The future is electric for Lexus too. Toyota's premium brand outlined its strategy for the coming years at the Kenshiki Forum in Brussels, listing the various guidelines that will change the model range and the industrial challenges that will accompany the brand's transition.

Thus, the Japanese carmaker confirms its goal of selling only new battery-powered cars worldwide by 2035, while in Europe it will try to bring the timetable forward to 2030, market conditions permitting.

Prototypes of the new Lexus

An important part of Lexus' future will be played by the electric saloon coming in 2026, derived from the LF-ZC (Lexus Future Zero-emission Catalyst) concept, which debuted at the last Tokyo Motor Show and is now making its European debut. Characterised by sporty proportions and a particularly low centre of gravity, this model is as much about style as it is about roominess, with a D-segment length of 4.75 metres.

Alongside it is another new model seen in Tokyo: the Lexus LF-ZL (Lexus Future Zero-emission Luxury), a prototype electric SUV measuring no less than 5.3 metres in length which, unsurprisingly, will be at the top of the range.


Lexus LF-ZC


Lexus LF-ZL

Both prototypes interpret the dictates of Provocative Simplicity, Lexus' new design language of sharp, angular lines, which also includes a reinterpretation of the classic double arrowhead grille.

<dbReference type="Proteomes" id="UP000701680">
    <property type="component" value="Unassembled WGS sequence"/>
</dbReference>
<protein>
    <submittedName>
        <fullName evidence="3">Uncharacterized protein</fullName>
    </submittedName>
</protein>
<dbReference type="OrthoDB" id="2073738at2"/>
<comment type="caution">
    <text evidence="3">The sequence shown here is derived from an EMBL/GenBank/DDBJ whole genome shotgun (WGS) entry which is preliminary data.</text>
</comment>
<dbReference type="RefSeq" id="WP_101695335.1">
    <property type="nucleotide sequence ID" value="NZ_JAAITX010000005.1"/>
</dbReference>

As well as being eye-catching, both vehicles have received state-of-the-art aerodynamic treatment, a key consideration for electric cars: the lower the air resistance, the longer the range. 

Both the LF-ZC and LF-ZL have interiors featuring the new Arene operating system, developed in-house by Lexus. Governed by artificial intelligence, it will have the same role and reliability as a 'butler', as it will be able to learn the driver's habits and activate various functions on demand.

Lexus LF-ZL

Lexus LF-ZL interior

New mechanicals and 'smart' production

Speaking of powertrains, Lexus' upcoming electric cars will feature DIRECT4 all-wheel drive, available on the RZ and RX 500h. Special attention will also be paid to the batteries, with the aim of achieving 497 mile (800 km) range and increasing the recharge rate from 10 to 80 per cent in 20 minutes.

This next-generation electric model will be built on a new modular platform based on the Gigacasting production method, which reduces the number of components and the resulting assembly time. Consisting of three independent modules, the body of a single model can be assembled in about two minutes.

In addition, manufacturing procedures will be further simplified, as the cars themselves will have autonomous driving to move around the plant on their own and move from one assembly station to another.


Lexus LF-ZC


Lexus LF-ZL